Infective endocarditis (IE) is a microbial infection of the endocardium and it is rare in the pediatric population. In children, congenital heart disease is one of the most important risk factors for developing IE1 and can involve other structures in addition to cardiac valves. The prognosis is generally better than in other forms of endocarditis, although the average mortality rate in the pediatric population is 15-25%. Clinical manifestations can mimic other diseases such as meningitis and collagen-vascular disease or vasculitis. Therefore, a high degree of suspicion is required to make an early diagnosis. Gram-positive bacteria, specifically alpha-hemolytic streptococci, Staphylococcus aureus and coagulase-negative staphylococci, are the most commonly involved bacteria.2,3 Diagnosis is based on the modified Duke criteria, which rely mostly on clinical assessment, echocardiography and blood cultures. Antibacterial treatment should ideally be targeted. However, if no specific bacteria have been identified, patients should promptly be treated empirically with multiple drug regimens based on local resistance and the most common etiologies.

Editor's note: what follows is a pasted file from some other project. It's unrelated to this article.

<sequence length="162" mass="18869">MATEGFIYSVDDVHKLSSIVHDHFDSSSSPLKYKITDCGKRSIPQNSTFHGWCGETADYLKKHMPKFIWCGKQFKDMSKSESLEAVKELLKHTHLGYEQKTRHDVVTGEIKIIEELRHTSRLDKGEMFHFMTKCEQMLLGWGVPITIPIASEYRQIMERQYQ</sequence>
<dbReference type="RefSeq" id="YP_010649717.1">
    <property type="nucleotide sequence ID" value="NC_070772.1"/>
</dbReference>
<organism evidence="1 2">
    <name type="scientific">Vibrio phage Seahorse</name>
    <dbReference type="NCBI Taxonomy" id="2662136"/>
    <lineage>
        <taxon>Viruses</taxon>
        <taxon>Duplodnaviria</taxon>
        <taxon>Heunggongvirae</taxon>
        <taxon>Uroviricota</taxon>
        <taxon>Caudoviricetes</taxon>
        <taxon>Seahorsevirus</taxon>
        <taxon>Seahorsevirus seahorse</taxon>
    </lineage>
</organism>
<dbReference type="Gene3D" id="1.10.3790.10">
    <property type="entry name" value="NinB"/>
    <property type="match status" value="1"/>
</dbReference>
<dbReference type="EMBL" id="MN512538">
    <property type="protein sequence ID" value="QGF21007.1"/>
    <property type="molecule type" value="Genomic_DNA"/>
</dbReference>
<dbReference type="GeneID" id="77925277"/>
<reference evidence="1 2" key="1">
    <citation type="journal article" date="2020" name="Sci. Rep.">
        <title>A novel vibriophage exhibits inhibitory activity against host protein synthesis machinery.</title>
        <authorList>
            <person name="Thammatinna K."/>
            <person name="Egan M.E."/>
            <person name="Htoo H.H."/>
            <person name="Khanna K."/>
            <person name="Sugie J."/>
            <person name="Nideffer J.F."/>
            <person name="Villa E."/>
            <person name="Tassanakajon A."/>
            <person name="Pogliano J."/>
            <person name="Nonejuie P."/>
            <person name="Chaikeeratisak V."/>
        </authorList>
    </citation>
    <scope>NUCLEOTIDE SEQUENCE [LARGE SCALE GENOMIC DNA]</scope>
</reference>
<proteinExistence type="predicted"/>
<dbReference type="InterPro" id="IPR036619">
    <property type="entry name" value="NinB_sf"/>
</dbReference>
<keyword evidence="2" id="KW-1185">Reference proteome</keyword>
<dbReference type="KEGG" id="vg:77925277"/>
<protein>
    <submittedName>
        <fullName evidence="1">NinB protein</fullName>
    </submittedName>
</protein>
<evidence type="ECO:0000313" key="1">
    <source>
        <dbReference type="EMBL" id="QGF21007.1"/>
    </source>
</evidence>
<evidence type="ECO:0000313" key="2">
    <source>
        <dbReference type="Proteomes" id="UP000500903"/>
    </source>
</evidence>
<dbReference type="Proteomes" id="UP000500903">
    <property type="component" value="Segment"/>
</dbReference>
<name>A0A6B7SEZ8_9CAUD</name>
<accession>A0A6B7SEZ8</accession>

The authors describe a case of a seven-year-old girl with classic clinical signs of endocarditis, with a clinical twist.

Case report

The authors present the case of a seven-year-old girl admitted to the emergency room with a three-day history of acute onset abdominal pain, fever and recent-onset purpuric rash. On admission she was restless, tachycardic, hypertensive and had abdominal distension and hyperesthesia. A purpuric rash was also evident and limited to the buttocks, lower limbs and feet, and she also presented with tender bilateral edema (Figure 1). Initial blood tests showed leukocytosis, elevated acute-phase reactants, mild anemia, abnormal renal function, thrombocytopenia, and abnormal thromboplastin and prothrombin time. Urinalysis revealed the presence of hematuria and nephrotic proteinuria.

Figure 1.
(0,12MB).

Purpuric rash and edema of both feet.